If I can clean spam out of my inbox automatically, why do I have to push a vacuum cleaner around by hand? If I can have a robot do the work of cleaning and scrubbing the floors, emptying the cat litter, clearing the cutters, cutting the grass, washing the windows, scooping the leaves out of the pool and grabbing the garbage, why would I ever do it by hand? To find out exactly how good the robots have become, I set up robot vacuums, floor mops and cat litter scoopers and left them to it. I also look at the range of other domestic robots on the market from the practical to the peculiar, and explain why the Japanese are so keen on humanoid robots.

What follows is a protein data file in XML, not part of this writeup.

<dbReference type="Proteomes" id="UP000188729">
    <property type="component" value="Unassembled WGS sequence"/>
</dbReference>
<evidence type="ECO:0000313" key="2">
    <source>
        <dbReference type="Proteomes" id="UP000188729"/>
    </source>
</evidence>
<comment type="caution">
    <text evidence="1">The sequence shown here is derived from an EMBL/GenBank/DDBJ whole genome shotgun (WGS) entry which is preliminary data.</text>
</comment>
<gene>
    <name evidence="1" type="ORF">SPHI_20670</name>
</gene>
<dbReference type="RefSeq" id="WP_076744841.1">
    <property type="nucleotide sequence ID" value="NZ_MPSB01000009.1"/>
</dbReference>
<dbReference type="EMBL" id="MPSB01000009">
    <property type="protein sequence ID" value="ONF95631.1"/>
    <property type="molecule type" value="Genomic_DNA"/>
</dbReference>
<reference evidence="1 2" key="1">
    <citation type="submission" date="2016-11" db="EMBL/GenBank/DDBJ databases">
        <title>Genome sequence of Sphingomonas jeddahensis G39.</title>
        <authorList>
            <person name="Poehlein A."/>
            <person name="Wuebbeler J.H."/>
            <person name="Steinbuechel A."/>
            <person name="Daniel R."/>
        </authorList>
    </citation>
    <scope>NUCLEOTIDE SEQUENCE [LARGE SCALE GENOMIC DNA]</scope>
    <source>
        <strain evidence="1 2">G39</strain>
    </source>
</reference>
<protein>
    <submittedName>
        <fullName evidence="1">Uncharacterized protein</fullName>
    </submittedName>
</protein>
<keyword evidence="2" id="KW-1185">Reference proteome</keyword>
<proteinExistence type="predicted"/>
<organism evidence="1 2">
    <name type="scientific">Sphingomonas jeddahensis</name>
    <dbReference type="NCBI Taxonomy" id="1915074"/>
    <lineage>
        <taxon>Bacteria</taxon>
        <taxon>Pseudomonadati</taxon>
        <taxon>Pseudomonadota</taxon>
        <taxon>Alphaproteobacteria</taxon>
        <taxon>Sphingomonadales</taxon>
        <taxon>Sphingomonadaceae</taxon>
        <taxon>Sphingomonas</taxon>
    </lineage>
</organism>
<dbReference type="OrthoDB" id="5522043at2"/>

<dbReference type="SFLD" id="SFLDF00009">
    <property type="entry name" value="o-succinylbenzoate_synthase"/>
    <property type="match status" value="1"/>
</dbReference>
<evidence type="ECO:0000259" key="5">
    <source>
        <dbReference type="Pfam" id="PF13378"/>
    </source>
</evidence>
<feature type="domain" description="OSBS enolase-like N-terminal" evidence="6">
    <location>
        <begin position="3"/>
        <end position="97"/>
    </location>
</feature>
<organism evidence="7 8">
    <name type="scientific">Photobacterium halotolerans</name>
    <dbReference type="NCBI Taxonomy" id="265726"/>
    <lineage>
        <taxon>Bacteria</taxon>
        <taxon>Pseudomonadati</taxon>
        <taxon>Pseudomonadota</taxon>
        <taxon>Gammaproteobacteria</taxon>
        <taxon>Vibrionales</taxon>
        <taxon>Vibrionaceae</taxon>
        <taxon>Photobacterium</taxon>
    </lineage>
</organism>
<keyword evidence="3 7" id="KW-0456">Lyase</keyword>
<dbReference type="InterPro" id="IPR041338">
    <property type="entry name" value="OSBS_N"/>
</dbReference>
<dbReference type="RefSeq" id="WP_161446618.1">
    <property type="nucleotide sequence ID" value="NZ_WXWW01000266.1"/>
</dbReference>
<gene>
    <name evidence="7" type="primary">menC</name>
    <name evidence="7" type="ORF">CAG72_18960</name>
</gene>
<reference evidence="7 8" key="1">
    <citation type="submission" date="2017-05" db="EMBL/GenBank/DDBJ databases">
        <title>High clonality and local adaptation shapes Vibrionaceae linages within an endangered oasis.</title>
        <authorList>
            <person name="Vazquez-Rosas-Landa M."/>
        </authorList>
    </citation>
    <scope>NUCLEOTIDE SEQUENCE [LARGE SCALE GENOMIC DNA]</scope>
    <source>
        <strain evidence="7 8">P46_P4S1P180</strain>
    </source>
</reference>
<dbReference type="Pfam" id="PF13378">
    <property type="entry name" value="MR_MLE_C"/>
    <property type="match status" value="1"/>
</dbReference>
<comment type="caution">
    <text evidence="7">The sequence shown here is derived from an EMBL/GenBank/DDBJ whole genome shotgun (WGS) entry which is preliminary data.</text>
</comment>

Most of us are no Mike Rowe. If there's a dirty job, we'd prefer if someone else took care of it. So instead of paying for a landscaper or a maid, how about buying a robot? Cleaning the floor, dealing with the trash, scooping the cat litter. Can you turn over the nasty jobs to a machine now?
We’ve been waiting for a robot butler since Rosey appeared in The Jetsons, and while that’s still very much science fiction, there’s plenty of research into general purpose humanoid robots, some of which look disturbingly human. What you can buy today are robotic devices for the home that do one or two specific things, automatically or with minimal human interaction. Robot vacuum cleaners and lawnmowers, robot mops and cat litter robots. Are they really robots – and are they any good?
Read the rest at Tom's Guide
And in all of this I should add that it's Simon who does the majority of the cleaning. The one thing he would most like a home robot to do is folding the laundry, which is what iRobot CEO Colin Angle most wants as well. There is a verrrry slow towel folding prototype in the piece...